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Investors Take HemoSense to Heart

Anticipating the Food and Drug Administration’s official blessing of its new hand-held blood-testing device within the next few months, HemoSense Inc. recently garnered $17.7 million in a Series C Round of venture capital financing. Pending the necessary approvals, Milpitas, Calif.-based HemoSense plans to use the funding to launch the product in December.

First-time investor MPM Capital of San Francisco led the offering, with additional commitments from repeat investors GC Technology Fund, TGI Fund and Vanguard Venture Partners. Dade Behring, one of the world’s largest clinical diagnostic companies, also participated in the round. Dr. Gregory Ayers, a cardiologist and venture partner with MPM, joined HemoSense’s board of directors.

Ayers declined to divulge MPM’s exact contribution, but he did reveal that the firm took a sizeable stake in the company, which translates to considerably more than 50 %.

With its rapid blood coagulation testing system – named INRatio – HemoSense hopes to corner a market that could potentially grow to $500 million in five years. INRatio is the first product that applies HemoSense’s ground-breaking electrochemical measurement technology to aid healthcare practitioners and patients in monitoring the dosages and effectiveness of blood-thinning medications.

The product will be used primarily to test people over age 65 who’ve had heart attacks, strokes or artificial heart valve replacement operations and are required to take oral anti-coagulants on a regular basis.

The way it works is relatively simple. Using a hand-held meter and single disposable test strip, INRatio analyzes a drop of blood and shows the amount of time it takes for a patient’s blood to clot. The entire testing process takes about three minutes.

“It’s important for patients to know if they’re within a certain range,” said Larry Cohen, chief executive with HemoSense. “If their blood is too thin, they could be at risk for spontaneous internal bleeding. Conversely, if it’s too thick, they could form blood clots. The reading from the INRatio analyzer tells them if they’re in the correct range, and helps them determine whether they need to take more or less medication.”

And the company says it’s easy for patients to use. Unlike many of its competitors that market blood-testing devices with external quality controls, HemoSense’s INRatio features a built-in, automatic quality control system intended to eliminate false or inaccurate readings. If anything goes wrong with the system during the test, INRatio won’t display the results.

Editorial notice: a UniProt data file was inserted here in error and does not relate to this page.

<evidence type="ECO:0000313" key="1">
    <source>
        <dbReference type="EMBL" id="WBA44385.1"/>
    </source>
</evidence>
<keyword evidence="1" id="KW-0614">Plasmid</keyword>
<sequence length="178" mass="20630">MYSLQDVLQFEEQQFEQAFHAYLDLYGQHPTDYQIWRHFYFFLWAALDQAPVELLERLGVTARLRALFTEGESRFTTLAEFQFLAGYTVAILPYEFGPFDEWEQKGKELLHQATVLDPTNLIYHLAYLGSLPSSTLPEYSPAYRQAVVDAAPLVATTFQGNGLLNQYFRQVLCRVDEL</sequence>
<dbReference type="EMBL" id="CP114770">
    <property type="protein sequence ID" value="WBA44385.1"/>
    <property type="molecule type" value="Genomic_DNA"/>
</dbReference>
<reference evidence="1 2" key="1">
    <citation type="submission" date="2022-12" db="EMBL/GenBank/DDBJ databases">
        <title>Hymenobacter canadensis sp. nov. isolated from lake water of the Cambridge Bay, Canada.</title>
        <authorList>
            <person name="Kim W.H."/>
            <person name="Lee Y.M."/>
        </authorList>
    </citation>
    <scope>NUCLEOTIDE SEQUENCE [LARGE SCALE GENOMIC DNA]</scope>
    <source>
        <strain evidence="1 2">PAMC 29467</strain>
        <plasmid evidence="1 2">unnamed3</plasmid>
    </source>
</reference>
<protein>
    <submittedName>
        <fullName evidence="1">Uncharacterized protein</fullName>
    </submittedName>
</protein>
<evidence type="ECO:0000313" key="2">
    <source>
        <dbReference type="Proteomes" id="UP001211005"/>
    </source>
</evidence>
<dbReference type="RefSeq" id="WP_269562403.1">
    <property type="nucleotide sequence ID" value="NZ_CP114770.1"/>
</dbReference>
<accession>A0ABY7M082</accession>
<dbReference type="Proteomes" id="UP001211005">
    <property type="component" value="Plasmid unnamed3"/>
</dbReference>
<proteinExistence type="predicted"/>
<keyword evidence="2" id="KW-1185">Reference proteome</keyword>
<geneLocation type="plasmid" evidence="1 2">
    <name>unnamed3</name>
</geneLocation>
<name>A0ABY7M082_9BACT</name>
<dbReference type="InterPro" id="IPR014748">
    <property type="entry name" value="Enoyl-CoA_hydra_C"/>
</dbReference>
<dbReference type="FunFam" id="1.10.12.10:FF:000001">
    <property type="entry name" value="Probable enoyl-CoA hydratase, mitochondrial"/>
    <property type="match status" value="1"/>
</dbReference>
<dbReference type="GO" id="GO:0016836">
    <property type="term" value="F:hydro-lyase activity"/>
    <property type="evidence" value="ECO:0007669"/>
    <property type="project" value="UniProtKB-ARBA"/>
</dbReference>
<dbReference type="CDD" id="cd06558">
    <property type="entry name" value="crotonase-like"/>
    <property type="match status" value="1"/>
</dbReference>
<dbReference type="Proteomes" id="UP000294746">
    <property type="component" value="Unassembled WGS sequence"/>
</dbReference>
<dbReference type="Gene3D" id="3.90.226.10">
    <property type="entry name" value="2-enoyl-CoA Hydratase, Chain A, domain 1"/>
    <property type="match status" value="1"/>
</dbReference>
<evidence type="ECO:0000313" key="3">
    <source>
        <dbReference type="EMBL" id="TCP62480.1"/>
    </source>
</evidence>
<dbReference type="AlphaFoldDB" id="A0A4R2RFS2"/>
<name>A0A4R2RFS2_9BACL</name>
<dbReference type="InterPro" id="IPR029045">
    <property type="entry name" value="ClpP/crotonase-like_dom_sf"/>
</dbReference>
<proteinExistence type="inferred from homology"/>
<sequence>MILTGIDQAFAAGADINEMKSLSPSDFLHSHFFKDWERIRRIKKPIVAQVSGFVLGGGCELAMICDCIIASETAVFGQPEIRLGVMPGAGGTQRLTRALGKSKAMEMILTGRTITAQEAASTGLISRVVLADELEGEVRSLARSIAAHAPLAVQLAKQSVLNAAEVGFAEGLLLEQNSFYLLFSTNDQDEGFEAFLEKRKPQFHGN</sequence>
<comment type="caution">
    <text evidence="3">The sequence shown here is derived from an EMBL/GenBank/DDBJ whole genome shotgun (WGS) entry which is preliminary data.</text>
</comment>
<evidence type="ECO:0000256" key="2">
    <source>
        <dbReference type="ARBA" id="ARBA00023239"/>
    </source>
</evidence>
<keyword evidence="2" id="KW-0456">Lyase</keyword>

Improving Antiquated Techniques

“INRatio was very attractive to us,” Ayers said. “The way medical professionals have been monitoring anti-coagulants is more than 30 years old, and even with the other products on the market, there’s been a large, unmet need for updated testing devices. HemoSense’s product is a monumental improvement over the more antiquated methods.”

Before, most doctors sent blood samples to outside laboratories to be tested. With INRatio, they can conduct the tests right in their offices and provide almost instantaneous, timely results.

Plus, the overall population of patients receiving anti-coagulation therapy is rapidly increasing, and their median age is rising as well. “Given these factors, MPM thought it was a great time to get into the market,” Ayers added.

An exit strategy hasn’t been determined yet, but Ayers said if HemoSense does choose the IPO route, the timing would depend largely on INRatio’s speed to market. Based on the way similar products like glucose testing devices for diabetics were distributed in the past, Ayers noted that medical practitioners would likely be the first to receive INRatio for clinical use. In time, he added, patients may also be able to use the product at home.

“If that ramps up quickly and does well – and given the previous success of blood-glucose monitors, we think it will – HemoSense could have a good shot at an IPO,” Ayers said.

He also noted, however, that HemoSense could potentially be an attractive acquisition candidate.

“Either exit pathway probably won’t require additional private funding based on HemoSense’s budget and expected expenses before going into the market,” Ayers said.

If it receives FDA clearance, HemoSense plans to debut INRatio in the U.S. by the end of the year. An international product launch is slated for early 2001.